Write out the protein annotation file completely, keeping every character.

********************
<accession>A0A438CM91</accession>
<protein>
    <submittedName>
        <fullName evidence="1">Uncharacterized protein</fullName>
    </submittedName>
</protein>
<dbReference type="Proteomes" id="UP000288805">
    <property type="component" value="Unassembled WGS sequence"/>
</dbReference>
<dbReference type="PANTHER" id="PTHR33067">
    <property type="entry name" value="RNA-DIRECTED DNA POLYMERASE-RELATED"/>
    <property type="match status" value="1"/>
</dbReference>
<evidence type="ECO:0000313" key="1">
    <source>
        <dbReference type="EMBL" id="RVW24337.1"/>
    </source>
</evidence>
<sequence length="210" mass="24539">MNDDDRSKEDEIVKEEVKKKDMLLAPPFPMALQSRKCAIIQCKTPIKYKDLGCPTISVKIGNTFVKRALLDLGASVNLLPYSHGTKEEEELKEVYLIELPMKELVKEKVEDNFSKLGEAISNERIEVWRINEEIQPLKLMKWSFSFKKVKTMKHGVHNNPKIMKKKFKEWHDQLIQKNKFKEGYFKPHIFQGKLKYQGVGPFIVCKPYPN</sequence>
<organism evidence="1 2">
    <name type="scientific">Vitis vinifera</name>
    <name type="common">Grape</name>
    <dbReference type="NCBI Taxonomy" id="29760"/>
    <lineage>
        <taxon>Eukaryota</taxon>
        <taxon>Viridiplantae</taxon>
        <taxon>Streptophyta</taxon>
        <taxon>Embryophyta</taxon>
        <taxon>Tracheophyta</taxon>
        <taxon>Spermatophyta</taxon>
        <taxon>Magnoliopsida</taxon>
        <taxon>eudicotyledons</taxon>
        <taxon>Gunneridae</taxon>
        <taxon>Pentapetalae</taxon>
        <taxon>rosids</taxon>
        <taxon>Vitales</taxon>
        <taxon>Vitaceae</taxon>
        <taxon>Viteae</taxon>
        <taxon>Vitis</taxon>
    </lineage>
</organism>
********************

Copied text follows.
<accession>A0A438CM91</accession>
<protein>
    <submittedName>
        <fullName evidence="1">Uncharacterized protein</fullName>
    </submittedName>
</protein>
<dbReference type="Proteomes" id="UP000288805">
    <property type="component" value="Unassembled WGS sequence"/>
</dbReference>
<dbReference type="PANTHER" id="PTHR33067">
    <property type="entry name" value="RNA-DIRECTED DNA POLYMERASE-RELATED"/>
    <property type="match status" value="1"/>
</dbReference>
<evidence type="ECO:0000313" key="1">
    <source>
        <dbReference type="EMBL" id="RVW24337.1"/>
    </source>
</evidence>
<sequence length="210" mass="24539">MNDDDRSKEDEIVKEEVKKKDMLLAPPFPMALQSRKCAIIQCKTPIKYKDLGCPTISVKIGNTFVKRALLDLGASVNLLPYSHGTKEEEELKEVYLIELPMKELVKEKVEDNFSKLGEAISNERIEVWRINEEIQPLKLMKWSFSFKKVKTMKHGVHNNPKIMKKKFKEWHDQLIQKNKFKEGYFKPHIFQGKLKYQGVGPFIVCKPYPN</sequence>
<organism evidence="1 2">
    <name type="scientific">Vitis vinifera</name>
    <name type="common">Grape</name>
    <dbReference type="NCBI Taxonomy" id="29760"/>
    <lineage>
        <taxon>Eukaryota</taxon>
        <taxon>Viridiplantae</taxon>
        <taxon>Streptophyta</taxon>
        <taxon>Embryophyta</taxon>
        <taxon>Tracheophyta</taxon>
        <taxon>Spermatophyta</taxon>
        <taxon>Magnoliopsida</taxon>
        <taxon>eudicotyledons</taxon>
        <taxon>Gunneridae</taxon>
        <taxon>Pentapetalae</taxon>
        <taxon>rosids</taxon>
        <taxon>Vitales</taxon>
        <taxon>Vitaceae</taxon>
        <taxon>Viteae</taxon>
        <taxon>Vitis</taxon>
    </lineage>
</organism>